Argument: Natural gas supply chain emits substantial greenhouse gases

Issue Report: Natural gas


Richard Heede. “LNG Supply Chain Greenhouse Gas Emissions for the Cabrillo Deepwater Port.” Climate Mitigation Services. 7 May 2006

Overall results. BHP adequately estimated emissions of greenhouse gases arising from the start-up and operation of the proposed Cabrillo Deepwater Port, the energy and emissions from the unloading of ~2.2 LNG carrier berthings per week, emissions from fuel used by the Cabrillo receiving terminal’s tugs, tenders, and crew boats, and the main emissions source at Cabrillo: natural gas used in the FSRU’s re-gasification units. BHP’s estimate totals 261 tonnes of CO2 per year, including a small amount of methane from incomplete fuel combustion.6

BHP’s estimate of emissions from the Cabrillo Deepwater Port operations represents 1.5 percent of the supply chain emissions as estimated by Climate Mitigation Services (Table 1). Emissions from Cabrillo operations are significant, especially in terms of local air quality if not global warming, but clearly pale in comparison (by a factor of 66 to 1) to emissions from the other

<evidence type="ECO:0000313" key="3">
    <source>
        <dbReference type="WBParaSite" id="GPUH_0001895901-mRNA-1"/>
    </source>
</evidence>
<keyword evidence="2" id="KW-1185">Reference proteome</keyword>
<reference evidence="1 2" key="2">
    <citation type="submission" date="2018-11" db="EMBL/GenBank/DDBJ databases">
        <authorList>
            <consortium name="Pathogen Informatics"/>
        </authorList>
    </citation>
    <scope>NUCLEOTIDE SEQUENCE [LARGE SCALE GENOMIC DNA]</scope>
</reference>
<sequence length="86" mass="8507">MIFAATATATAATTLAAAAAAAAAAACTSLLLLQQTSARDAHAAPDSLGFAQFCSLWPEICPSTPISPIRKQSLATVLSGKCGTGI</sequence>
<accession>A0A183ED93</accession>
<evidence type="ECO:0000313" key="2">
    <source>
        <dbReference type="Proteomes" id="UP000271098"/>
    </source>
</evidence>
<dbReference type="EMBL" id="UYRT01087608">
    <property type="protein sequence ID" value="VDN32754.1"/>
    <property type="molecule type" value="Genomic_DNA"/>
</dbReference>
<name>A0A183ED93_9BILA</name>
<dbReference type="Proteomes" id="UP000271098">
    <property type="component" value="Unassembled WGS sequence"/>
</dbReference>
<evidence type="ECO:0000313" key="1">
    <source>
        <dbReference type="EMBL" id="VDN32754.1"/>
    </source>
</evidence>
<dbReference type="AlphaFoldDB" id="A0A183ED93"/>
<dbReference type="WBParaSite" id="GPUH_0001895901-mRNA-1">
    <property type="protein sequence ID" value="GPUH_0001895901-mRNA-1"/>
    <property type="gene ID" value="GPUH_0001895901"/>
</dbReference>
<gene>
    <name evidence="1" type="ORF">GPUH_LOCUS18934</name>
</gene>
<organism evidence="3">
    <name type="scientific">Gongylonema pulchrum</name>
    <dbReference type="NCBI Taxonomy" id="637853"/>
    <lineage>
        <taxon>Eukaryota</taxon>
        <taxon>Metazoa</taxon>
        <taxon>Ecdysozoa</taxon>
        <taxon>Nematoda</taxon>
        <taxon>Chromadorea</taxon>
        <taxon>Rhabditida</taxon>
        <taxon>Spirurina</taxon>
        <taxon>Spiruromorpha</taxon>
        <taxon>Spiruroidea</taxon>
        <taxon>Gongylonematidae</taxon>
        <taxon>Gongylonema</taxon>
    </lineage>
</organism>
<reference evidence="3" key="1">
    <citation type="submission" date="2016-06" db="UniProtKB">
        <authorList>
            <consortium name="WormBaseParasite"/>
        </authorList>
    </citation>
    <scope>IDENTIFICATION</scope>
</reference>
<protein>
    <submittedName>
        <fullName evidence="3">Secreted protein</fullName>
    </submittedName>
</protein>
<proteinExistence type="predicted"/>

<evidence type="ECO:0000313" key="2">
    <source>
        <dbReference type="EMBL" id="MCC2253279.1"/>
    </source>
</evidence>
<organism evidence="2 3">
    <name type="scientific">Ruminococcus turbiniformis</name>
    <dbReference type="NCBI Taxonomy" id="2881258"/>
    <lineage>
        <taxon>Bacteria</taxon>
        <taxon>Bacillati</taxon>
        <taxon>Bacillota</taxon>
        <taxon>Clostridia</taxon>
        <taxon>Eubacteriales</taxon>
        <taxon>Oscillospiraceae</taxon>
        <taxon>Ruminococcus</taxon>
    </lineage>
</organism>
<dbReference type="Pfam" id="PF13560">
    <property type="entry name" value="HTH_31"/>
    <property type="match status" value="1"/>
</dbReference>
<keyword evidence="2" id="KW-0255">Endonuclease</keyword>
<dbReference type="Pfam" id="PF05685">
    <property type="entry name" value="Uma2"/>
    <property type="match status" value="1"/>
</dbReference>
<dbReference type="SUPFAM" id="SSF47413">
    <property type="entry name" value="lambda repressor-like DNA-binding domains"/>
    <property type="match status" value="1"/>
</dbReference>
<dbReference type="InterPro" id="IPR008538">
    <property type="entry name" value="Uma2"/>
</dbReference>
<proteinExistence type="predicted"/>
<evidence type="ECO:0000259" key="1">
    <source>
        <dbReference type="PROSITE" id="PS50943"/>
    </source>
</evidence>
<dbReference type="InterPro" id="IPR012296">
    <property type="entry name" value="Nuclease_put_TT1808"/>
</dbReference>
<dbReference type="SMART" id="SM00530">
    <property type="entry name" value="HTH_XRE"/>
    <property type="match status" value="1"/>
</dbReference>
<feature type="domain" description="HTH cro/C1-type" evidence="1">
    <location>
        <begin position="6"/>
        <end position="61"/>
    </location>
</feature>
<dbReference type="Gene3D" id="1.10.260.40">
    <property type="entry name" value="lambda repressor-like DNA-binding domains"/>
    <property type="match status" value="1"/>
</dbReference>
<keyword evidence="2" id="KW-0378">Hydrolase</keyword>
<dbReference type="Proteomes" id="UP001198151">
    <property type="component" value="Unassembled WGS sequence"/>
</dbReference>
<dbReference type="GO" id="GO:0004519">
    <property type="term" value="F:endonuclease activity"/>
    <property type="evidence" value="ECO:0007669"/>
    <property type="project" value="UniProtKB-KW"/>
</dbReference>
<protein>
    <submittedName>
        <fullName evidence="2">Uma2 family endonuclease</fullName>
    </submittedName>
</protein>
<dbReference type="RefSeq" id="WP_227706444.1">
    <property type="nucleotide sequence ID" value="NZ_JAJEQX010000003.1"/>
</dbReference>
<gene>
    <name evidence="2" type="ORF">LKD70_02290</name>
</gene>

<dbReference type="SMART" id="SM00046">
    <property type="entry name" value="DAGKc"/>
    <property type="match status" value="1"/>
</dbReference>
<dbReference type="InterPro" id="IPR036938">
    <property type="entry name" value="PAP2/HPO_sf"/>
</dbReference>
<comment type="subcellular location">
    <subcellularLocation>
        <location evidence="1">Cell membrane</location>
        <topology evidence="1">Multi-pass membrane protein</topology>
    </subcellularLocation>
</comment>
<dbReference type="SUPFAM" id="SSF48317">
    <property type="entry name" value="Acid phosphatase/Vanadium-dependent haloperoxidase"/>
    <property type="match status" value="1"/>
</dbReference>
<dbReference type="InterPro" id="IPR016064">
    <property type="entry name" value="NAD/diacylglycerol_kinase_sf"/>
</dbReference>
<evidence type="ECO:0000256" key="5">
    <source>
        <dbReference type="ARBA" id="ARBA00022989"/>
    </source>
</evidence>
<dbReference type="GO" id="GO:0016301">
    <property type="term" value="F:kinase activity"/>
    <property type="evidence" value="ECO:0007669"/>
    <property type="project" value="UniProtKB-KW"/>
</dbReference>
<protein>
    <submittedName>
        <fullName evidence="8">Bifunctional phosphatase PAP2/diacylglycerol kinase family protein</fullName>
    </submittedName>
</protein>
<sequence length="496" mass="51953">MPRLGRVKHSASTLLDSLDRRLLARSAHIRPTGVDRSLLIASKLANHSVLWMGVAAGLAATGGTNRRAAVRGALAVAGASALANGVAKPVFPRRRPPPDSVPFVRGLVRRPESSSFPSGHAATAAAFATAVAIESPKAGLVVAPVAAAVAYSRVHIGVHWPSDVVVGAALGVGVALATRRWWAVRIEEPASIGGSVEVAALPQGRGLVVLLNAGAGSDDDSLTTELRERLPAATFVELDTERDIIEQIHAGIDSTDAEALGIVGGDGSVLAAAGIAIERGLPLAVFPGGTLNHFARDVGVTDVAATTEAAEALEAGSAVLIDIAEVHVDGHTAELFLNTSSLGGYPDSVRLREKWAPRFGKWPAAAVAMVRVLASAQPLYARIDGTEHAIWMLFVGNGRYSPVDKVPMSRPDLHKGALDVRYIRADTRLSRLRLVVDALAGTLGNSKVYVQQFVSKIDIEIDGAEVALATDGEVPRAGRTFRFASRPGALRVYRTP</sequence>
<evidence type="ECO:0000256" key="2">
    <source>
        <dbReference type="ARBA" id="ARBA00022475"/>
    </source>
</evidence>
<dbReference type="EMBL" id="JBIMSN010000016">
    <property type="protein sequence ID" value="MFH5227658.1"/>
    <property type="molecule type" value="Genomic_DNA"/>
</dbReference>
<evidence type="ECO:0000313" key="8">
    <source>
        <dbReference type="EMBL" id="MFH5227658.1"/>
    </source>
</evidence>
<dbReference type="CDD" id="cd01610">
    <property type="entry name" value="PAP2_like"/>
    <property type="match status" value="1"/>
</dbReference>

elements of the supply chain required for gas delivery to southern California. The major component is, not surprisingly, combustion of the delivered fuel. Compared to the emissions from end-use combustion of the gas — which is a common measure of the global warming contribution of natural gas — the rest of the supply chain emits an additional 44 percent.8 Methane is 6.1 percent of the total. The energy-intensive liquefaction plant and the LNG carrier “pipeline” across the Pacific emit ~twelve and nine percent of total emissions, respectively.